William Mitchell (congressman)

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William Mitchell (January 19, 1807 – September 11, 1865) was an American lawyer and politician who served one term as a United States representative from Indiana from 1861 to 1863.

Early life and career

He was born in Root, New York where he attended the public schools. Later, he studied law and was admitted to the bar in 1836. He moved to Kendallville, Indiana, and was one of its founding fathers.

He had a role in the founding of the Grand Rapids and Indiana Railroad. It provided a means of opening up northern Michigan for development of towns and cities.[1]

Mitchell commenced the practice of law in Kendallville and was appointed its first postmaster on December 7, 1836, and served until a successor was appointed on March 7, 1846.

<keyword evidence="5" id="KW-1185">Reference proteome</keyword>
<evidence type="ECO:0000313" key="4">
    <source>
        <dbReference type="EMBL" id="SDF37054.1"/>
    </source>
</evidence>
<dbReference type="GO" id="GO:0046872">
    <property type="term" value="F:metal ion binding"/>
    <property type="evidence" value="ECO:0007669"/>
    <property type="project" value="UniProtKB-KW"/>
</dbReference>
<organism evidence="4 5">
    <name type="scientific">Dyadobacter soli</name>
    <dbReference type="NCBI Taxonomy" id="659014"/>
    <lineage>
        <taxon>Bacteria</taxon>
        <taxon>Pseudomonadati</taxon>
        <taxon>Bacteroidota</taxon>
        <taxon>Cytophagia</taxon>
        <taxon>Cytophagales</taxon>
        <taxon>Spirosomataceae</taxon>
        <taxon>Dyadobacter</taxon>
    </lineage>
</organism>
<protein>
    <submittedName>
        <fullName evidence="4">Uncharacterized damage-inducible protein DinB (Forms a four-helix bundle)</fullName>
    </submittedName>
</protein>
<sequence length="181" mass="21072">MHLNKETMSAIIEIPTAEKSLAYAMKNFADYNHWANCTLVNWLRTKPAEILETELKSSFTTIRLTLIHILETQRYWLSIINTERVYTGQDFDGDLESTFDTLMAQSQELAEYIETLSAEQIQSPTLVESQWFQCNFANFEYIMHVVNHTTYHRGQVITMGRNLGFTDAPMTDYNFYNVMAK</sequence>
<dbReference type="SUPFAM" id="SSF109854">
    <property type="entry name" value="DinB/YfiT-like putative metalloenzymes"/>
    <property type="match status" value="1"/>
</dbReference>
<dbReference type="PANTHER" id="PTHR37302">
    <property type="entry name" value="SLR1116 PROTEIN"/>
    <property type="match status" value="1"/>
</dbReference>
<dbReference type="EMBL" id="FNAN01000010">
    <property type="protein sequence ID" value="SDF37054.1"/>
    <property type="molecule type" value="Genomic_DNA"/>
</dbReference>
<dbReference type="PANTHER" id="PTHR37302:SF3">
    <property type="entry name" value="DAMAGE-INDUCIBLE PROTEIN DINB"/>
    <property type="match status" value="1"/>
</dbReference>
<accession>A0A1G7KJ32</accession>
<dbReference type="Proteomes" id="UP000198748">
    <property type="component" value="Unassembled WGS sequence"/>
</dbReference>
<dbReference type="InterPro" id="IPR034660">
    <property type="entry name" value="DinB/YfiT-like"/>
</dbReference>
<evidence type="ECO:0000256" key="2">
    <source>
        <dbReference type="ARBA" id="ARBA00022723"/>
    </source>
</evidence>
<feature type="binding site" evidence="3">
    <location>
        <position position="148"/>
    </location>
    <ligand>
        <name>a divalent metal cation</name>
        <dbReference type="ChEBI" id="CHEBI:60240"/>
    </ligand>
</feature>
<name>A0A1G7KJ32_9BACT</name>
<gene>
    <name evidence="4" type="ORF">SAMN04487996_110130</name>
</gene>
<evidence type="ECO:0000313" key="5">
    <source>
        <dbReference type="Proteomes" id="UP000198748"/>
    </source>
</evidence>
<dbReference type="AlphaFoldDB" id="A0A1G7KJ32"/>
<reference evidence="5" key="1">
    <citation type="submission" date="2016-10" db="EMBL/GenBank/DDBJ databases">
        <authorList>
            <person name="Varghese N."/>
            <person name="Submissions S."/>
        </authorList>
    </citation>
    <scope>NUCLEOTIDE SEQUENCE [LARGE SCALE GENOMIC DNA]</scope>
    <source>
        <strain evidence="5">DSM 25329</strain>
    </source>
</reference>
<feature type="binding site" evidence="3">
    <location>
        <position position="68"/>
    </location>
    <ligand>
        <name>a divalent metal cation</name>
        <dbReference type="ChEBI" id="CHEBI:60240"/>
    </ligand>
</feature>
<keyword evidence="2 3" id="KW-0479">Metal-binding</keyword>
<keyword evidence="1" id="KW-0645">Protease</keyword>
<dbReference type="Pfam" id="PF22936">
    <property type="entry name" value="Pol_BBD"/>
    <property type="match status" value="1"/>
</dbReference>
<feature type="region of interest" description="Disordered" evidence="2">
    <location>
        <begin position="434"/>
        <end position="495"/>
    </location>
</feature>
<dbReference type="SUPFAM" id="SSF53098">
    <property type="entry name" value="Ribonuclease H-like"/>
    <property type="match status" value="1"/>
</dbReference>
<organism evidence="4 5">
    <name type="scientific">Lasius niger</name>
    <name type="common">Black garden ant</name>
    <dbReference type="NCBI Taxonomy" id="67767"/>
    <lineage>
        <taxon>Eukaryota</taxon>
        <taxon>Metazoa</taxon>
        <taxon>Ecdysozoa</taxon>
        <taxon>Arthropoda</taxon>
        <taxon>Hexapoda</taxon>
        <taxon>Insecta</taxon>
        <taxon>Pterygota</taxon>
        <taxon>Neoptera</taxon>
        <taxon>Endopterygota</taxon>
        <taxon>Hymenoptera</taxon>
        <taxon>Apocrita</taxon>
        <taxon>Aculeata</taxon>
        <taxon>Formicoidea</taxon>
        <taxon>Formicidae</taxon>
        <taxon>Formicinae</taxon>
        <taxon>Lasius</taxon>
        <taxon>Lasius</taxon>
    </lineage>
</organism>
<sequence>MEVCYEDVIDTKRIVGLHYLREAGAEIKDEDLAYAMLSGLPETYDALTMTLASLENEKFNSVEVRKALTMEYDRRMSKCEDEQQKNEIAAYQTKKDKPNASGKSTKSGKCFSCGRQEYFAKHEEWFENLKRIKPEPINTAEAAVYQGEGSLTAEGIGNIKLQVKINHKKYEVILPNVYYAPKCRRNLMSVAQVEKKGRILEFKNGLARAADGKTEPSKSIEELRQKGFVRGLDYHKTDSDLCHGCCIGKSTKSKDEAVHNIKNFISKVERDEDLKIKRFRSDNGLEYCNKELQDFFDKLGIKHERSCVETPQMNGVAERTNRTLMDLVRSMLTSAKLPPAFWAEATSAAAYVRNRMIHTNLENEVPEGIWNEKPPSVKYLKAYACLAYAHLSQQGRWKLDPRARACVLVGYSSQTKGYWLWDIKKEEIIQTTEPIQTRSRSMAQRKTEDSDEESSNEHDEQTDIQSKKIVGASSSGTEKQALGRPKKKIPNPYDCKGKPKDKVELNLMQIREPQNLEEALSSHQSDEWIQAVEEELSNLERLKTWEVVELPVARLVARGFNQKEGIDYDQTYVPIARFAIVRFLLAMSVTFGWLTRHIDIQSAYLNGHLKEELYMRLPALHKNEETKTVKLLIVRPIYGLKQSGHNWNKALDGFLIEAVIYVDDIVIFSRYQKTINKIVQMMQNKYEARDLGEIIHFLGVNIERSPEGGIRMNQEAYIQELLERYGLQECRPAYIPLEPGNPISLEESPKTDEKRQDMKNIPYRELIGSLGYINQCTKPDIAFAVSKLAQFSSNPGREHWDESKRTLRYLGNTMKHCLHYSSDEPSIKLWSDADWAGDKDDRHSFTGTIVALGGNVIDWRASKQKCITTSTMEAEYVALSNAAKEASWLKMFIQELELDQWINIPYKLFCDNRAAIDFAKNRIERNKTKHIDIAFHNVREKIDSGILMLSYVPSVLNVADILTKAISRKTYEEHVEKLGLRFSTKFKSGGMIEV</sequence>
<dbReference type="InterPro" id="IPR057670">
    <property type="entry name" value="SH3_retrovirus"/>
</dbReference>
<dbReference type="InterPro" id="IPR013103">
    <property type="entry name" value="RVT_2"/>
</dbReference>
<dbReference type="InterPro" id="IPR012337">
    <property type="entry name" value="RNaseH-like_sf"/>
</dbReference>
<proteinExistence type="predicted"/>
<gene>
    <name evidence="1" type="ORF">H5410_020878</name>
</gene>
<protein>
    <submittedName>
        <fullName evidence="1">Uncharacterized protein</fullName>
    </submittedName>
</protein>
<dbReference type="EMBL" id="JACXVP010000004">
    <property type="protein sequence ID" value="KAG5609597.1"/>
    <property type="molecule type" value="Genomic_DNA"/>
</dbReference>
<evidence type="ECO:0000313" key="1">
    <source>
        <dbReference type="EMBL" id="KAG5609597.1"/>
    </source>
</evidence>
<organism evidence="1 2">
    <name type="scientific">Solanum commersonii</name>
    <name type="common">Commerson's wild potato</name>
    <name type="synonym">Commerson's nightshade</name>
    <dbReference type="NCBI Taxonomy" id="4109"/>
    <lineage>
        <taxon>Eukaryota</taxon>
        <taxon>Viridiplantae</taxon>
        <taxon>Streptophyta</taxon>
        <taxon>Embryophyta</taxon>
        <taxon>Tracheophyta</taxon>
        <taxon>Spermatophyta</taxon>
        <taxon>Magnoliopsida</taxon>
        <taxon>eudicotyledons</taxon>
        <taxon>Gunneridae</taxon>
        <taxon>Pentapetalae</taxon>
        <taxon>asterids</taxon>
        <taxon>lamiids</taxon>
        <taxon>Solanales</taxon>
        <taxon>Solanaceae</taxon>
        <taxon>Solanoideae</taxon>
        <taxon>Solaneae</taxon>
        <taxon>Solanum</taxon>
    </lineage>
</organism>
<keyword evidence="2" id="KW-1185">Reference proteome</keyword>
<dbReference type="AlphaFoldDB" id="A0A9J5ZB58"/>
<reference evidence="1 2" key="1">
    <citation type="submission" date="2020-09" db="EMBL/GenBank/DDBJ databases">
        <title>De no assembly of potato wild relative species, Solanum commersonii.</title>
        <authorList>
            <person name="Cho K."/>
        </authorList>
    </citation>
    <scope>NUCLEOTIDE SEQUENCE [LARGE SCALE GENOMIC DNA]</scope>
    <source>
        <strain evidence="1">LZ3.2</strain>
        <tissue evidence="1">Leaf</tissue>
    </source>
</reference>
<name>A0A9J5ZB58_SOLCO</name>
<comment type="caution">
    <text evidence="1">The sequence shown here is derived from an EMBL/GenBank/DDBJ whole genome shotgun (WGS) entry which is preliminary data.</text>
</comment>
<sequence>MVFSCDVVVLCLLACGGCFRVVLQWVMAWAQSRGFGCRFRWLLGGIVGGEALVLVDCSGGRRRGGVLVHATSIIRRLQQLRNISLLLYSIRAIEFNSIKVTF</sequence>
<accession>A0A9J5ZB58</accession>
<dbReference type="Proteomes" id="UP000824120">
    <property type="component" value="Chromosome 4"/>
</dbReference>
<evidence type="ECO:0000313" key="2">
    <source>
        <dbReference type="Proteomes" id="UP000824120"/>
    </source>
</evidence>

Political career

He was a member of the Indiana House of Representatives in 1841 and a justice of the peace.


He was elected as a Republican to the Thirty-seventh Congress (March 4, 1861 – March 3, 1863) but was an unsuccessful candidate for reelection in 1862 to the Thirty-eighth Congress.

Later career and death

After leaving Congress, he engaged in the cotton business. He died in Macon, Georgia in 1865 and was buried in Lake View Cemetery, Kendallville, Indiana.

New York State Senator Thomas B. Mitchell (died 1876) was his brother. He also had another brother George A. Mitchell, the father of Cadillac, Michigan.


  1. ^ Peterson, William (June 12, 1971). "Judge tells of county seat battle". Cadillac Evcening News. Cadillac, Michigan.


U.S. House of Representatives
Preceded by Member of the U.S. House of Representatives
from Indiana's 10th congressional district

1861 - 1863
Succeeded by